GardenersHQ

How to Grow Erinus Plants in your Garden

Gardener's HQ Guide to Growing Fairy Foxglove, Alpine Balsam, and Starflower

Depending on the species they bloom from the end of winter to summer and carry flat flowers of pink, white or red.

Their small size makes them ideal to grow in rock gardens or in the gaps of drystone walls.

A common name of Erinus is Fairy Foxglove.

Erinus alpinus
Erinus alpinus by peganum.

Erinus Growing and Care Guide

Common Names: Fairy Foxglove, Starflower, Alpine Balsam.
Life Cycle: Hardy perennial.
Height: 3 to 6 inches (8 to 15 cm).
Native: Europe.
Growing Region: Zones 4 to 9.
Flowers: Species dependent: Late winter and/or spring and/or summer.
Flower Details: White, red, violet, pink. Flat. Massed. Small.
Foliage: Tiny. Green. Grey-green.
Sow Outside: Surface.  Early spring. Spacing 3 to 8 inches (8 to 20 cm).
Sow Inside: Germination time: 3 weeks to one month. Temperature: 65 to 75°F (18 to 24°C). Seven or eight weeks in advance. Transplant outdoors following the last frost.
Requirements and care: Full sunlight, afternoon shade on hot areas. Good drainage. Sandy, gritty soil. Supply mulch of rock chip or gravel in order to improve drainage. Short-lived. Propagate: Take Erinus cuttings at the start of summer. Divide in the spring in cold areas and autumn elsewhere. Seeds are not usually true.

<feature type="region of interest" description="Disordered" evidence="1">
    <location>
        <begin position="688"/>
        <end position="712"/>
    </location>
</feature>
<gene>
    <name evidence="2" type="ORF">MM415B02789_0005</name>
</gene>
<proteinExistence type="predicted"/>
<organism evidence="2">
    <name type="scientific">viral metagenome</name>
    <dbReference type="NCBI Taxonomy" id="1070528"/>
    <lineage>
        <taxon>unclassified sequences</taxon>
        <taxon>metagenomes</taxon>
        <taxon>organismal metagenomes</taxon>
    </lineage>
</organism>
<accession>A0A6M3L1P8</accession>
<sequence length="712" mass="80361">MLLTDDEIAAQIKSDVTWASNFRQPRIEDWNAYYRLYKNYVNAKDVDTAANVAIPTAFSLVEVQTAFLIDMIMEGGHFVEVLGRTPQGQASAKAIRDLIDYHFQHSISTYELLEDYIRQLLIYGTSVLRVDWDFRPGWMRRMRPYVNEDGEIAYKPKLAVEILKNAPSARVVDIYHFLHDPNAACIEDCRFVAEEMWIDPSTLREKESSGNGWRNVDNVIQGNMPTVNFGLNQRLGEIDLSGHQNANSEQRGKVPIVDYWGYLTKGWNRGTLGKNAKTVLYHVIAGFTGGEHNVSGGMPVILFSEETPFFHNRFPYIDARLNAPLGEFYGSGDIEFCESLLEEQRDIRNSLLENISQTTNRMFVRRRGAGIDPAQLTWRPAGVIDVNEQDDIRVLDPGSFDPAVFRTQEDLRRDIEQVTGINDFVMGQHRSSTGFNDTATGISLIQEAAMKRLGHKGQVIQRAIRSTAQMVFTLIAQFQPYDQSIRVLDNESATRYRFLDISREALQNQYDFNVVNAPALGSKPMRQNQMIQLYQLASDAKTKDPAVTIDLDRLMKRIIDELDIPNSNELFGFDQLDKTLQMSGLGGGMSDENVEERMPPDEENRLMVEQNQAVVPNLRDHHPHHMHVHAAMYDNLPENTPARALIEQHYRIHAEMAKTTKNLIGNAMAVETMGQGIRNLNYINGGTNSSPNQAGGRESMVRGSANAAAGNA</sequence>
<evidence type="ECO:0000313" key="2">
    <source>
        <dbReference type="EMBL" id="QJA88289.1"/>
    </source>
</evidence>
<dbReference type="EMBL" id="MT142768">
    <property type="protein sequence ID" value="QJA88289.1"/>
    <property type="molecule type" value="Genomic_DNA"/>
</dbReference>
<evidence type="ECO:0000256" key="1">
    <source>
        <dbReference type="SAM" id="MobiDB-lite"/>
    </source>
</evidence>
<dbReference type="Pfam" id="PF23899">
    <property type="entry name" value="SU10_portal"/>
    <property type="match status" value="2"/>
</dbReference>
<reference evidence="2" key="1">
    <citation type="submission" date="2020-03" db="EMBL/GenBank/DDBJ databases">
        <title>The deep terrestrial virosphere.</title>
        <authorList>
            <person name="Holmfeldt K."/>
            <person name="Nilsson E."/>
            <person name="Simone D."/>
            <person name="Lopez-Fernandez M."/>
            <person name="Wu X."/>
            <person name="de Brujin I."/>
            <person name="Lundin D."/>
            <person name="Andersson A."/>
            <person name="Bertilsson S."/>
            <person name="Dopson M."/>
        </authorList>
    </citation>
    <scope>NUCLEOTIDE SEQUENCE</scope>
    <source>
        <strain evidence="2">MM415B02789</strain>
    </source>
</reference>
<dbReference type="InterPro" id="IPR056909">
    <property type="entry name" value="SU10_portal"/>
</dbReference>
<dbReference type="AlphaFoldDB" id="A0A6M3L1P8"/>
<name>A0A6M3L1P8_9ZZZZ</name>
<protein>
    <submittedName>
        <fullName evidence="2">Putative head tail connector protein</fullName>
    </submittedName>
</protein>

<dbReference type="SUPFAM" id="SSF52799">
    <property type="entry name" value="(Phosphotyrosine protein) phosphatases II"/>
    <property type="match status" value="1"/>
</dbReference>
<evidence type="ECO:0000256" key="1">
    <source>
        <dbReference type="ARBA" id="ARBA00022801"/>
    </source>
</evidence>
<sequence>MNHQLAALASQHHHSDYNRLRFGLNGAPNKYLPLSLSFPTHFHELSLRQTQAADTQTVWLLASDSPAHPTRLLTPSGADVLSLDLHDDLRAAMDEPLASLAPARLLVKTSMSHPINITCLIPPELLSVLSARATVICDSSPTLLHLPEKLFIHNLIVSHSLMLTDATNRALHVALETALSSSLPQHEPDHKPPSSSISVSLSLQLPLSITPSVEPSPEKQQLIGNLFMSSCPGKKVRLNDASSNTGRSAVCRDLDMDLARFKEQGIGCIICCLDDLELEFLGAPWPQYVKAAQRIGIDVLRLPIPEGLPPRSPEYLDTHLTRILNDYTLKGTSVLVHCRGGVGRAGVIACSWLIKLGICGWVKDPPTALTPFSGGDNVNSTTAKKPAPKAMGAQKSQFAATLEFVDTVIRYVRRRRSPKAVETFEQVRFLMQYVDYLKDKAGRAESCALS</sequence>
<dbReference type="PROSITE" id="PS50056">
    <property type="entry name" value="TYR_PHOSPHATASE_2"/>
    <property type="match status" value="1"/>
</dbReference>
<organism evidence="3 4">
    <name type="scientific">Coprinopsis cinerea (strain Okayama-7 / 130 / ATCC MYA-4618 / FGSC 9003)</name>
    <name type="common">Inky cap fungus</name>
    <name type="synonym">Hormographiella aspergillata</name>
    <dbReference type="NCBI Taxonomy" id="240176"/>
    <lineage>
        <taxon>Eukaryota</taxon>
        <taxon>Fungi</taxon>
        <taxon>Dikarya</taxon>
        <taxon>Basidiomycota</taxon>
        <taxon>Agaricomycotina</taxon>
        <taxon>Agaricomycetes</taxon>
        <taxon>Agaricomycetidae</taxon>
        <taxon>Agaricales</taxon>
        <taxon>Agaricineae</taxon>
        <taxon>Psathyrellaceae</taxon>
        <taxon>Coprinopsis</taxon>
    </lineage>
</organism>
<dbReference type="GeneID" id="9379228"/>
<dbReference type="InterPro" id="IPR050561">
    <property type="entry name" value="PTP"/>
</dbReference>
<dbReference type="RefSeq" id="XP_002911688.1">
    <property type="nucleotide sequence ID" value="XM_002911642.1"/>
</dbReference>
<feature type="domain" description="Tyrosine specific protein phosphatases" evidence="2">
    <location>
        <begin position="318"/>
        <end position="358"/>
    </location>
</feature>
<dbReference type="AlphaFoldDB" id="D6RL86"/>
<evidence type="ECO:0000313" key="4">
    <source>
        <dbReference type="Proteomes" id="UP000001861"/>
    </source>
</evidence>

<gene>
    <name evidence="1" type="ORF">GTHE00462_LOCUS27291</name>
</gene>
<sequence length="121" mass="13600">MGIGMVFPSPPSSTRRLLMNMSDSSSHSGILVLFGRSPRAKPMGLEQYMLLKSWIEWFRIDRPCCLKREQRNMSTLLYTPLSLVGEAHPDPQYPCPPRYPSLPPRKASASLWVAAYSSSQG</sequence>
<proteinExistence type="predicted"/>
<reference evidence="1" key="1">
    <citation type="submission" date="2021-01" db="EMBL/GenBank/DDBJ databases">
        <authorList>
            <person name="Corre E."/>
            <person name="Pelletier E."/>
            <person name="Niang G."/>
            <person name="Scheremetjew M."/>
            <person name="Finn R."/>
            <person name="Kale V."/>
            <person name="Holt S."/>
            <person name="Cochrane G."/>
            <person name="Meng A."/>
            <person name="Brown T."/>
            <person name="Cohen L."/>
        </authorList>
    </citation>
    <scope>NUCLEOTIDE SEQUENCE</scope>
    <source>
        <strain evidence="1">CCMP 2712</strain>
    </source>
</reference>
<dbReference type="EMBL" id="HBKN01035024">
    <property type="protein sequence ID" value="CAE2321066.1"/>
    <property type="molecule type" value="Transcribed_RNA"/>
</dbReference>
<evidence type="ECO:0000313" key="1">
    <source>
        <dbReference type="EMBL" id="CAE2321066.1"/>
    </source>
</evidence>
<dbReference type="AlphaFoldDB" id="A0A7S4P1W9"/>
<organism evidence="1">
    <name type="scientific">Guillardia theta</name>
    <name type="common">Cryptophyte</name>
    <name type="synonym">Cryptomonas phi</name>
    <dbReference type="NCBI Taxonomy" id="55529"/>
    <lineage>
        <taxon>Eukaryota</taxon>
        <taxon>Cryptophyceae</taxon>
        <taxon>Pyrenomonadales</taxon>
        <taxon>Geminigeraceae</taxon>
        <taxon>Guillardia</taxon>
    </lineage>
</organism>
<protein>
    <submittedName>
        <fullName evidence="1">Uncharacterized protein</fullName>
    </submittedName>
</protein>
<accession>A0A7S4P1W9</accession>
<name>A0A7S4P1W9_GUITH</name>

How to Grow Fairy Foxglove (Erinus)

Seeds of Erinus should be sown on the soil surface at the start of spring. fairy foxgloves like to grow in a sunny to partially shaded part of the garden that has good drainage. The soil should be gritty or sandy in nature. If you prefer to start the growing process of Fairy Foxglove indoors then they should be started off about 8 weeks before due to be put in the garden (following the last frost of spring). they typically take about three to four weeks to germinate at a temperature of 17 to 21 degrees Centigrade.

Caring for Erinus plants in the garden

If you require more Fairy Foxgloves then they should be divided in the spring, it is best not to self seed Erinus plants as the plants used in gardens are bred to be as they are, and if they self their offspring are not as attractive.



Garden Plants Common Name Index

Get the Gardener's HQ Newsletter

* indicates required